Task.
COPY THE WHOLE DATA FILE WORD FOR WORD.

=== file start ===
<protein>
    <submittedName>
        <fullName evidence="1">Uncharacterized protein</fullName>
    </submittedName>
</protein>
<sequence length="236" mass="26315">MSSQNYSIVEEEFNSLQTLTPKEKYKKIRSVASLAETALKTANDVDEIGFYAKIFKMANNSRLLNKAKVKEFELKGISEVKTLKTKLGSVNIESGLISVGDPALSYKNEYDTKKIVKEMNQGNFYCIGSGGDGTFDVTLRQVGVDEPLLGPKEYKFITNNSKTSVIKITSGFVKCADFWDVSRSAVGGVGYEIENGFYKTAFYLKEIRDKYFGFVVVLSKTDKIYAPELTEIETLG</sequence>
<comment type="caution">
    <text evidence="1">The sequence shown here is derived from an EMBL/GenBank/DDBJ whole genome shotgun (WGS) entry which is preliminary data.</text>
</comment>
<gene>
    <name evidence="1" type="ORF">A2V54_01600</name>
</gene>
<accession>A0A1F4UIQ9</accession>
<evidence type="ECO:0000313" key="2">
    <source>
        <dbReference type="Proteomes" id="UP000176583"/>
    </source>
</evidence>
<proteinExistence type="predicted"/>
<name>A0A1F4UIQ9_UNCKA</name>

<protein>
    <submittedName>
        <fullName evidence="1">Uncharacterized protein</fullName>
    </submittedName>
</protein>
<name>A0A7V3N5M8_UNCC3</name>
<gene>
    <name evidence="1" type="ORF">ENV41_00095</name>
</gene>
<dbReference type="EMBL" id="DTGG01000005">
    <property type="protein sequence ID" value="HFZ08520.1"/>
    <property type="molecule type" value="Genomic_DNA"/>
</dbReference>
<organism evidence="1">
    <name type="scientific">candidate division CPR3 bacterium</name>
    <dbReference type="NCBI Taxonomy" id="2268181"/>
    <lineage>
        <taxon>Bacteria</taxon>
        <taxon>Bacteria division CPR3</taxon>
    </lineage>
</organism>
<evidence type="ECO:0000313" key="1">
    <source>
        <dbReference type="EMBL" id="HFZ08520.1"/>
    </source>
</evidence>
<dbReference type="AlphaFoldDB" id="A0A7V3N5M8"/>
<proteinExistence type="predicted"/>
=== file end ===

<protein>
    <submittedName>
        <fullName evidence="1">Uncharacterized protein</fullName>
    </submittedName>
</protein>
<sequence length="236" mass="26315">MSSQNYSIVEEEFNSLQTLTPKEKYKKIRSVASLAETALKTANDVDEIGFYAKIFKMANNSRLLNKAKVKEFELKGISEVKTLKTKLGSVNIESGLISVGDPALSYKNEYDTKKIVKEMNQGNFYCIGSGGDGTFDVTLRQVGVDEPLLGPKEYKFITNNSKTSVIKITSGFVKCADFWDVSRSAVGGVGYEIENGFYKTAFYLKEIRDKYFGFVVVLSKTDKIYAPELTEIETLG</sequence>
<comment type="caution">
    <text evidence="1">The sequence shown here is derived from an EMBL/GenBank/DDBJ whole genome shotgun (WGS) entry which is preliminary data.</text>
</comment>
<gene>
    <name evidence="1" type="ORF">A2V54_01600</name>
</gene>
<accession>A0A1F4UIQ9</accession>
<evidence type="ECO:0000313" key="2">
    <source>
        <dbReference type="Proteomes" id="UP000176583"/>
    </source>
</evidence>
<proteinExistence type="predicted"/>
<name>A0A1F4UIQ9_UNCKA</name>

<protein>
    <submittedName>
        <fullName evidence="1">Uncharacterized protein</fullName>
    </submittedName>
</protein>
<name>A0A7V3N5M8_UNCC3</name>
<gene>
    <name evidence="1" type="ORF">ENV41_00095</name>
</gene>
<dbReference type="EMBL" id="DTGG01000005">
    <property type="protein sequence ID" value="HFZ08520.1"/>
    <property type="molecule type" value="Genomic_DNA"/>
</dbReference>
<organism evidence="1">
    <name type="scientific">candidate division CPR3 bacterium</name>
    <dbReference type="NCBI Taxonomy" id="2268181"/>
    <lineage>
        <taxon>Bacteria</taxon>
        <taxon>Bacteria division CPR3</taxon>
    </lineage>
</organism>
<evidence type="ECO:0000313" key="1">
    <source>
        <dbReference type="EMBL" id="HFZ08520.1"/>
    </source>
</evidence>
<dbReference type="AlphaFoldDB" id="A0A7V3N5M8"/>
<proteinExistence type="predicted"/>